“Freshly gathered green clippings are exceedingly rich in nitrogen and will heat up on their own if pulled into a pile. But, because of their high water content, they will also pack down and become slimy. This can be avoided by adding grass clippings in thin layers, alternating with leaves, garbage, manure and other materials, thus preventing them from clumping together.

“Clippings that have been allowed to dry out will have lost much of their nitrogen content but are still valuable as an energy source and to absorb excess moisture….Grass clippings and leaves can be turned into finished compost in 2 weeks if the heap is chopped and turned every 3 days.”

So here I stand, pitchfork in hand, to at long last begin to unearth the hard-pressed beginnings of my pile from back when. I stick the pitchfork, upside down, into the front edge of my pile to pull a wedge of moist, matted leaves from underneath. My previous working of the pile have helped create a nearly vertical wall, which I undercut by pulling chunks forward to form a front line of decayed, crumbly leaves. It’s the first light of day these leaves have seen since the fall. Each forkful writhes with squiggly worms and glistens with flecks of mica from the beach. Any trace of the seaweed they traveled in on is long gone.

I dig as far under the front wall of compost as I dare, until it threatens to collapse forward under its own weight. I toss a layer of grass clippings into the newly made trench, then cover with several pitchforks full of dried brown leaves gleaned from the corners of the log walls. They appear as fresh as the day they tumbled down from the top of my pile last fall.

I cleave a few more pitchforks of dark, rotted leaf mold from the bottom center of my pile, then stand back to watch the front face of the pile tumble down upon itself. I spread the avalanche out across the new front of my pile to create what amounts to a moraine.

As I excavate further into the center of my pile, I unearth a pocket of pristine leaf litter. Bone dry and compressed into a tightly wadded stack, the leaves lie underneath the digging I have done through the winter. Bound by the weight of all that is above it, the clutch of leaves has repelled any intrusion of water or rot, and now resists even the tines of the pitchfork. I tease the leaves apart bit by bit, and spread them across the newly created trench and cover them with a combination of grass clippings, white shredded paper and moist gatherings from the sides of my pile. Released from their state of suspended animation, they will now fully join the fungible, seething mess of rot and transmutation that is my pile.


Digging out the deepest layers of leaf mold to pull them out to the front of my pile, I uncover a pocket of dry, hard-pressed leaves untouched by the rot that surrounds it.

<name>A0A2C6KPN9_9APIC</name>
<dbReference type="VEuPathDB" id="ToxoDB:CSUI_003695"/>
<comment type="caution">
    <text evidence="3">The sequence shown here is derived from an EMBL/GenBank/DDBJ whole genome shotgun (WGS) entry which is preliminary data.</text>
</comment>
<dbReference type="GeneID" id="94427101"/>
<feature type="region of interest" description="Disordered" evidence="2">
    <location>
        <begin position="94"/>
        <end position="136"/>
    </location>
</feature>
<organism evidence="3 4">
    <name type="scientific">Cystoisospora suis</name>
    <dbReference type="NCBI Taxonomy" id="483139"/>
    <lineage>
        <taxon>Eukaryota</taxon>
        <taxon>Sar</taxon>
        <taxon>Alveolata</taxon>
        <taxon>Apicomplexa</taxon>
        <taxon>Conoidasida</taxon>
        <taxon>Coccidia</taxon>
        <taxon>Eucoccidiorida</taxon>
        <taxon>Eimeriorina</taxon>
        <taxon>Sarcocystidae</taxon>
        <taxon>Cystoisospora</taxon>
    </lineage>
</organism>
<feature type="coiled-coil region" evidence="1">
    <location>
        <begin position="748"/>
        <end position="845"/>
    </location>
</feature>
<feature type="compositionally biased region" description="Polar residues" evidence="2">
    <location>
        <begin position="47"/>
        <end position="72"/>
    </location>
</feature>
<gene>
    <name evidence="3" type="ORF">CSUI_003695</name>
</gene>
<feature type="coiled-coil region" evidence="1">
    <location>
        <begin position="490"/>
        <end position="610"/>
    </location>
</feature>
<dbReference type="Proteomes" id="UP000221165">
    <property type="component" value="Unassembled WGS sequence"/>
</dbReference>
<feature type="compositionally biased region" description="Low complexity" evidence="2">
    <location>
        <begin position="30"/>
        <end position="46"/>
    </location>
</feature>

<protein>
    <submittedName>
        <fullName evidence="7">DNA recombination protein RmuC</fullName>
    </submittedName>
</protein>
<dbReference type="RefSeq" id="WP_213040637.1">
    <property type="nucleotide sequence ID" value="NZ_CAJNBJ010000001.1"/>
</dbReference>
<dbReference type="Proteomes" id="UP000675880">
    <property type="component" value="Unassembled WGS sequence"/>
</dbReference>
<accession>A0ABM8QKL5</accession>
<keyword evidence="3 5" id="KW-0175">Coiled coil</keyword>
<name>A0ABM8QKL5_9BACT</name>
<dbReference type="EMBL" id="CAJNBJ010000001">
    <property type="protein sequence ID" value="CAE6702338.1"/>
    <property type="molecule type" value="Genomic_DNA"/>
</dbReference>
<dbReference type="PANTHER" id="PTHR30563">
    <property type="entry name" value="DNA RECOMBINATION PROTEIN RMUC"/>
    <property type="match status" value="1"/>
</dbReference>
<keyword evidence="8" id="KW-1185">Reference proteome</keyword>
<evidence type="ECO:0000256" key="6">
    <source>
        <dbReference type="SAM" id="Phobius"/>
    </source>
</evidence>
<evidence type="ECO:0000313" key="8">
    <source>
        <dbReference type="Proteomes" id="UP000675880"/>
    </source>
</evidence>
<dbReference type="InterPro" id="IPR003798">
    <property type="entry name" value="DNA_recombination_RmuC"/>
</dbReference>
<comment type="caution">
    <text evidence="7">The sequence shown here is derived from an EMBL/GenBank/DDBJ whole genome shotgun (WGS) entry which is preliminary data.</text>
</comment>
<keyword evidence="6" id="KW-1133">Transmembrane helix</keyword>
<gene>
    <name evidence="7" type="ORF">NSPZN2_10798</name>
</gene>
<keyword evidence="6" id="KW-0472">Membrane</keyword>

I dig further into my pile, nearing the heart of it. Again it collapses, and I add more grass, as well as the kitchen scraps, deeply, mostly to play hide-and-seek with my mysterious rodent interloper. Its furtive trail has gone cold, and I can only hope that the mass of grass clippings added to the mix, easily a hundred pounds or more, will mask any scent of food waste to scavenge.

Essentially, I’m stepping my wandering pile forward, according to my plan of turning it inside out and upside down, largely in place. Its front has moved forward about two feet, hard by the edge of the lawn, and is a crumbly mix of nearly finished compost. I make note of using it as a top-dressing for when I plant the vegetable garden, once the risk of frost is past.

I portion out the rest of the grass and shredded paper, tucking it deep within a third trench. I can no longer reach down to ground, but I’m close, and far enough into the center of the pile to come across the barely discernible remains of my earliest insertions of kitchen recyclables and such. I spot a broken egg shell and the skin of an avocado, still adorned with the supermarket stick-on label. The pitchfork snags a seashell, then a wadded up section of soggy newspaper, the bottom of the rabbit hutch from before the snows of late January, I figure. I tease it apart with the tines of the pitchfork and bury it anew with the last of the grass clippings.

To cover the rest of the clippings, I scrape the hard-tine rake across the top of my pile, pulling the outer layer of sun-baked leaves forward, releasing volumes of vaporish steam from the rot taking place just below the surface. I cover it all with fat forkfuls of more raw compost from along the back side, tangly with the rotting stems of the salt marsh hay that insulated my pile through the winter. In short order my pile is newly restored to its customary height. Its front half, at least, is newly suffused with fresh mixed greens and rotting brown.

Next time I mow, I’ll repeat this process, working from the back of my pile, then I will dig inward from each flanking side. It will take me another month or so to get to the very bottom of my pile, the small mound of humus reserved from last season that served as the activator for rot and decay to come. But from today to harvest, my pile will be a most active compost heap, suffused with high-octane grass clippings. Keeping it aerated now becomes my chore, and it will be good hard exercise as I work to expose the compressed leaves deep within my pile and tease them apart to allow my pile’s “Friends of Distinction”*  – the worms, the creepy-crawlers, the mold-makers and microbes – to finish the job.

* The allusion seems fitting to me, for this group recorded a ’60s hit — “Grazing in the Grass” — that makes a great soundtrack for backyard composters:

Grazin’ in the grass is a gas, baby, can you dig it
What a trip just watchin’ as the world goes past
(Grazin’ in the grass is a gas, baby, can you dig it)
There are so many good things to see
While grazin’ in the grass
(Grazin’ in the grass is a gas, baby, can you dig it)
Flowers with colours for takin’
Everything outta sight in the grass
(Grazin’ in the grass is a gas, baby, can you dig it)
The sun beaming down between the leaves
(Grazin’ in the grass is a gas, baby, can you dig it)
And the bir-ir-ir-irds dartin’ in and out of the trees
(Grazin’ in the grass is a gas, baby, can you dig it)

Everything here is so clear, you can see it
And everything here is so real, you can feel it
And it’s real, so real, so real, so real, so real, so real
Can you dig it

I can dig it, he can dig it
She can dig it, we can dig it
They can dig it, you can dig it
Oh, let’s dig it
Can you dig it, baby
I can dig it, he can dig it
She can dig it, we can dig it
They can dig it, you can dig it
Oh, let’s dig it
Can you dig it, baby